Antitrust concerns about hospital mergers have historically focused on mergers of hospitals that compete for patients in the same local market.

Recently, the Federal Trade Commission (FTC) has been considering other legal theories under which to challenge mergers. In addition to focusing on labor markets and related monopsony effects, the FTC has also shown interest in “cross-market” effects on prices. The cross-market theory suggests that mergers between hospitals that are not in the same local patient market—i.e., mergers of hospitals that do not compete for the same set of patients—can result in price increases in certain limited circumstances.  

One of the criteria for a cross-market case is that the hospitals share “common customers,” which would allegedly allow the hospitals to gain bargaining leverage in their negotiations with those customers. Common customers include plan sponsors such as employers or labor unions whose members use the services of two hospitals. This is distinct from an in-market merger because the specific members who use one system rarely use the other. Instead, one set of the plan sponsor’s members uses one hospital system, and a distinct set of the sponsor’s members uses the other. In most cases, the fraction of common customers between two given systems will decrease as they are farther apart. To date, the cross-market hospital merger theory is untested in courts.

* * *

For additional information about the issues discussed above, or if you have any other antitrust concerns, please contact the Epstein Becker Green attorney who regularly handles your legal matters, or one of the authors of this Antitrust Byte:

E. John Steren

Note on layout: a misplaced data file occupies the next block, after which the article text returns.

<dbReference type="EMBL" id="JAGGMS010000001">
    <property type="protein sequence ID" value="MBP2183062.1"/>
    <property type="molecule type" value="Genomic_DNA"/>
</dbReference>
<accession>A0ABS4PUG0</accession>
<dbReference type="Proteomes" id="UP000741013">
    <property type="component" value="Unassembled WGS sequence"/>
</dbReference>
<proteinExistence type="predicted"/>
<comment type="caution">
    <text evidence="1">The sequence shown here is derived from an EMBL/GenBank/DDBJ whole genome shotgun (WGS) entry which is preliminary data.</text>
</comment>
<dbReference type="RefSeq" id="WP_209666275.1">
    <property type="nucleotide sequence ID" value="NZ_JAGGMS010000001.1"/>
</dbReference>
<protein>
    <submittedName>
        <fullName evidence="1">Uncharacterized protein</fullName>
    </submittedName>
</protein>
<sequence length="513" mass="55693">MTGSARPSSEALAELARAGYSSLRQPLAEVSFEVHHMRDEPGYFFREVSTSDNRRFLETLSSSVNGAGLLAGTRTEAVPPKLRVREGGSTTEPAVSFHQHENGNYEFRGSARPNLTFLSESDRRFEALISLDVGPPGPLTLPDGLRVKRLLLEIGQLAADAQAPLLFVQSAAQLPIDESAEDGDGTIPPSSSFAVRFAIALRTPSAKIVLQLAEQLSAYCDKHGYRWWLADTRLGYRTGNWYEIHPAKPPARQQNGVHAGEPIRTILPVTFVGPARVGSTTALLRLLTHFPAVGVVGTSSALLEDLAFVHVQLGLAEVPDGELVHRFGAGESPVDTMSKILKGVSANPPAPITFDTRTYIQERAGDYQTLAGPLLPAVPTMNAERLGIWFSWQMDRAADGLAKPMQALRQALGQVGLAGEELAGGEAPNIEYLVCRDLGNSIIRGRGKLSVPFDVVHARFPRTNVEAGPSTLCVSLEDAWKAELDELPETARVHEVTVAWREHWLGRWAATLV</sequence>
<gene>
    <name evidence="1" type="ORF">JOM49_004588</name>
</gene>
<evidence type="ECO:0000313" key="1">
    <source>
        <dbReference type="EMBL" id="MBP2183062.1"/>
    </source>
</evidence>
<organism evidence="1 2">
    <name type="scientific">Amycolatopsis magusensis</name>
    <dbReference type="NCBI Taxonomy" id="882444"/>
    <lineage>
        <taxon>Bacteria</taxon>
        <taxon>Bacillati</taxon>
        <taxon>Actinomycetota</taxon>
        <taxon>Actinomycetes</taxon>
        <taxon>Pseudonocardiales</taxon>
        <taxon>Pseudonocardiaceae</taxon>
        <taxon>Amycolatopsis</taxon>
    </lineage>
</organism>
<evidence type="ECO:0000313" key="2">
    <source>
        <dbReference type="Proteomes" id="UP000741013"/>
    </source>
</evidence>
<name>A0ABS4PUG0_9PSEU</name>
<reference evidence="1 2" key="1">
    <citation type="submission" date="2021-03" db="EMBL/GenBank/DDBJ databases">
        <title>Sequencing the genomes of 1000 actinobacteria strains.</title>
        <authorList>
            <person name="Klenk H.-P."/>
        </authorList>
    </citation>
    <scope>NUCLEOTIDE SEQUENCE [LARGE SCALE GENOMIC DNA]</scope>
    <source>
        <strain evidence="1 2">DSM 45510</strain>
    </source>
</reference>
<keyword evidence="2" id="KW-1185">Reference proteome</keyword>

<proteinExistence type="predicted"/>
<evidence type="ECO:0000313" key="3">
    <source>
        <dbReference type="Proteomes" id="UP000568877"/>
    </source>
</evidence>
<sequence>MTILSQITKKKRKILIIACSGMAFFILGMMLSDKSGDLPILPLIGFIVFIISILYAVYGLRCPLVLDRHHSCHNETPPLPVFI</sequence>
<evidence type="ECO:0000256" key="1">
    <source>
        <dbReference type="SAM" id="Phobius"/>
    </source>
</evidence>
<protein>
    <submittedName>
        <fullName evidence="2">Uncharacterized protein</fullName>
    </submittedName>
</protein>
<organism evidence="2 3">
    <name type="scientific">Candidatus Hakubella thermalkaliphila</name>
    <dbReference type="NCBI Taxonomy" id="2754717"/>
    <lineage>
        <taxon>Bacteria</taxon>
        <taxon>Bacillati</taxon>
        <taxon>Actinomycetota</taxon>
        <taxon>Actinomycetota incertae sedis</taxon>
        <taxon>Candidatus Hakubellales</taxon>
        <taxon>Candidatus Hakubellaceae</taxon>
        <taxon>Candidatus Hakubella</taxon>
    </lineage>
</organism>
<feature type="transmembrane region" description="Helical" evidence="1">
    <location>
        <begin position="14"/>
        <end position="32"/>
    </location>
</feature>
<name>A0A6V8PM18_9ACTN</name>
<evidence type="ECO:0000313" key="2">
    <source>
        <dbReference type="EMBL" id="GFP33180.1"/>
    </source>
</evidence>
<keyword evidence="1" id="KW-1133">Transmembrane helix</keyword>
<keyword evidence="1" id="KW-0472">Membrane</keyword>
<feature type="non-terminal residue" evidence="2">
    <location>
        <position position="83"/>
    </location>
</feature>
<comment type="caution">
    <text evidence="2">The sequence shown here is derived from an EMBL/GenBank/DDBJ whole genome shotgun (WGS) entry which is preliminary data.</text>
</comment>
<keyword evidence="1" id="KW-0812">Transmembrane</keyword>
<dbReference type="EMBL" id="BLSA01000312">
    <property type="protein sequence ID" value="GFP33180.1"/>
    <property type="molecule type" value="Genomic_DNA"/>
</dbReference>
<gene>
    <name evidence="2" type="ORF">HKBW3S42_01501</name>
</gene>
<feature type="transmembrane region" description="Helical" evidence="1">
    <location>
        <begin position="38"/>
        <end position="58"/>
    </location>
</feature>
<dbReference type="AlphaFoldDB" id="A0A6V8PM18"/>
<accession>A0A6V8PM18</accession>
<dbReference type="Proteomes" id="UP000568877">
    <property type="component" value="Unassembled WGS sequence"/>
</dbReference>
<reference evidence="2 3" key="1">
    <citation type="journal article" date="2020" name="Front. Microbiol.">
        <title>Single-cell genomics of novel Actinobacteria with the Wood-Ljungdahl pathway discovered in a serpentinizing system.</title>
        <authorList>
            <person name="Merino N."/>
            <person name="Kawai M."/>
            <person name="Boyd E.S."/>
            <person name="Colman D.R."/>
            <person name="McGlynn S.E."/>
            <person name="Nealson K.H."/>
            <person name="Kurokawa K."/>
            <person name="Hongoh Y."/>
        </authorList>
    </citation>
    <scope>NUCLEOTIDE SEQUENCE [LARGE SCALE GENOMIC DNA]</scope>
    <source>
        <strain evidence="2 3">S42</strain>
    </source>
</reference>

Member of the Firm
Patricia Wagner
General Counsel / Chief Privacy Officer
Jeremy Morris
Member of the Firm
Jump to Page

Privacy Preference Center

When you visit any website, it may store or retrieve information on your browser, mostly in the form of cookies. This information might be about you, your preferences or your device and is mostly used to make the site work as you expect it to. The information does not usually directly identify you, but it can give you a more personalized web experience. Because we respect your right to privacy, you can choose not to allow some types of cookies. Click on the different category headings to find out more and change our default settings. However, blocking some types of cookies may impact your experience of the site and the services we are able to offer.

Strictly Necessary Cookies

These cookies are necessary for the website to function and cannot be switched off in our systems. They are usually only set in response to actions made by you which amount to a request for services, such as setting your privacy preferences, logging in or filling in forms. You can set your browser to block or alert you about these cookies, but some parts of the site will not then work. These cookies do not store any personally identifiable information.

Performance Cookies

These cookies allow us to count visits and traffic sources so we can measure and improve the performance of our site. They help us to know which pages are the most and least popular and see how visitors move around the site. All information these cookies collect is aggregated and therefore anonymous. If you do not allow these cookies we will not know when you have visited our site, and will not be able to monitor its performance.